Simone Mangos: Things My Mother Never Told Me

Simone Mangos offers a unique voice to the silent victims of thalidomide poisoning in ‘Things My Mother Never Told Me’, her latest exhibition at Dominik Mersch Gallery. With a poignant beauty that belies a tragic history, the series of ten oil paintings prompt a sad reflection on the subhuman treatment of people with deformities and disabilities, recalling over a century of objectification and humiliation in connection with medical and quasi-scientific photographic documentation.

Thalidomide, developed by the German pharmaceutical company Grunenthal, was widely used by pregnant women in the 1950s to combat morning sickness. Unknown to them was the fact that the breakthrough drug would be responsible for thousands of congenital birth defects, and many infant deaths. Mangos researched thalidomide in medical archives, finding photographs, journals, and even personal dialogue with survivors to form a bleak, disturbing portrait of intimidation. The series of portraits are based on medical photographs of the children who fell victim to thalidomide poisoning, and who between the years of 1957 and 1962 were subject to gross objectification by medical professionals. The children were stripped naked, prodded and poked; tantamount to scientific spectacles.

In a recent interview with the ABC, Mangos says she was alarmed by the treatment of the child victims in the photographs, who she says were presented in a manner not unlike criminals. “Not only are the photographs out of focus and flat, and crude and badly composed; but the child is held in a very forceful way or made to do something really strange, and I spent a lot of time trying to understand what have they done with that child,” she says. “What was confronting to me was the way in which they looked so abused and maltreated.” Figure 2 is reminiscent of a criminal mug-shot, indeed in the pseudo-scientific tradition of Cesare Lombroso’s criminal typology. Case 4 shows a child being brusquely pulled from all sides, stark naked, numbered and framed by curtains as if being forced onto a stage. In Case 5, the face is obscured by a black strip.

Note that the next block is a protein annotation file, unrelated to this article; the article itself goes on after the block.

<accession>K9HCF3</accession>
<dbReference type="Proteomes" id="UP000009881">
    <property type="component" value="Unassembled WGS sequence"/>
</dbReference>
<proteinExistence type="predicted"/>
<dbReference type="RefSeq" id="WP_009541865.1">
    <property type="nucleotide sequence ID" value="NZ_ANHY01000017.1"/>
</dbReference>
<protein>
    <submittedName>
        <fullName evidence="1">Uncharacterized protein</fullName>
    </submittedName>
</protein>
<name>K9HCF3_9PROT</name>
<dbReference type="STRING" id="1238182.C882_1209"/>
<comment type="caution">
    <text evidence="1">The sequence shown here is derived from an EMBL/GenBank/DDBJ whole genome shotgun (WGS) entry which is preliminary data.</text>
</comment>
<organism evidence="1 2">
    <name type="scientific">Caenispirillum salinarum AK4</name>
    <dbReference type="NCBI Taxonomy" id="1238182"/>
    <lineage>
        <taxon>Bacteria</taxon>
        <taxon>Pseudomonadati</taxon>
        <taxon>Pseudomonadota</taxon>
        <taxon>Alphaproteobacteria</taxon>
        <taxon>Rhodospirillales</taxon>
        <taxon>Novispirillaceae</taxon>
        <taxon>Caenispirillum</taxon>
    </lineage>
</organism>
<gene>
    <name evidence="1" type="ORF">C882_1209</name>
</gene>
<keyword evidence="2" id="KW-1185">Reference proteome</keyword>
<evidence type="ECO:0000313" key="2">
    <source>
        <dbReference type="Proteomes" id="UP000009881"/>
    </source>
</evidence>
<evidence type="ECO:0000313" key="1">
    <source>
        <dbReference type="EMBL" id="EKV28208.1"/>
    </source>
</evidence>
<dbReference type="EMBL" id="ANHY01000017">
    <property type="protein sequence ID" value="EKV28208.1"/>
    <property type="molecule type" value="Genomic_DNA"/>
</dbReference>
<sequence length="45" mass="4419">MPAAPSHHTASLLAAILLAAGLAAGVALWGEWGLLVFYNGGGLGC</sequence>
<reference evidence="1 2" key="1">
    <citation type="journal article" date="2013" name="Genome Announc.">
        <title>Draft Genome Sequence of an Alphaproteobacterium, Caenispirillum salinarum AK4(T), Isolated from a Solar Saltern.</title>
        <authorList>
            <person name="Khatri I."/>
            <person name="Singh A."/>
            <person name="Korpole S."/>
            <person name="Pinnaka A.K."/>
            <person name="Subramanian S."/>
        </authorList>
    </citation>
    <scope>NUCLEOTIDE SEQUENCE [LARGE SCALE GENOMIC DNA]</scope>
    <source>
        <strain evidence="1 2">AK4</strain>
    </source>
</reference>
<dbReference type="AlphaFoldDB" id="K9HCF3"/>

Australian born Mangos has lived and worked in Berlin since 1988, exhibiting widely around the world throughout her career of almost twenty years. Known for tackling contentious, misunderstood, or otherwise neglected issues in her substantial oeuvre, Simone’s previous exhibition of work entitled ‘The Ideology of Memory’ in 2007 involved an investigation of the ‘Memorial for the Murdered Jews of Europe’, observing the ways in which the legacy of the Holocaust has been acknowledged. The exhibition was the culmination of her PHD dissertation, undertaken at the College of Fine Arts, Sydney.
Known for her photographic, installation, and sculptural works, Simone Mangos has with this painted series brought a sad reality to the subject, the medium of oil imbuing the works with an historical gravity, and indeed a narrative quality. Confronting in its reality, the exhibition is an intensely personal journey to the dark side of human nature.

Dominik Mersch Gallery
July 14 to August 11, 2012

Case 47, 2012, oil on canvas, 150 x 100cm

Figure 2 (detail), 2012, oil on canvas, 150 x 100cm

Courtesy the artist and Dominik Mersch Gallery, Sydney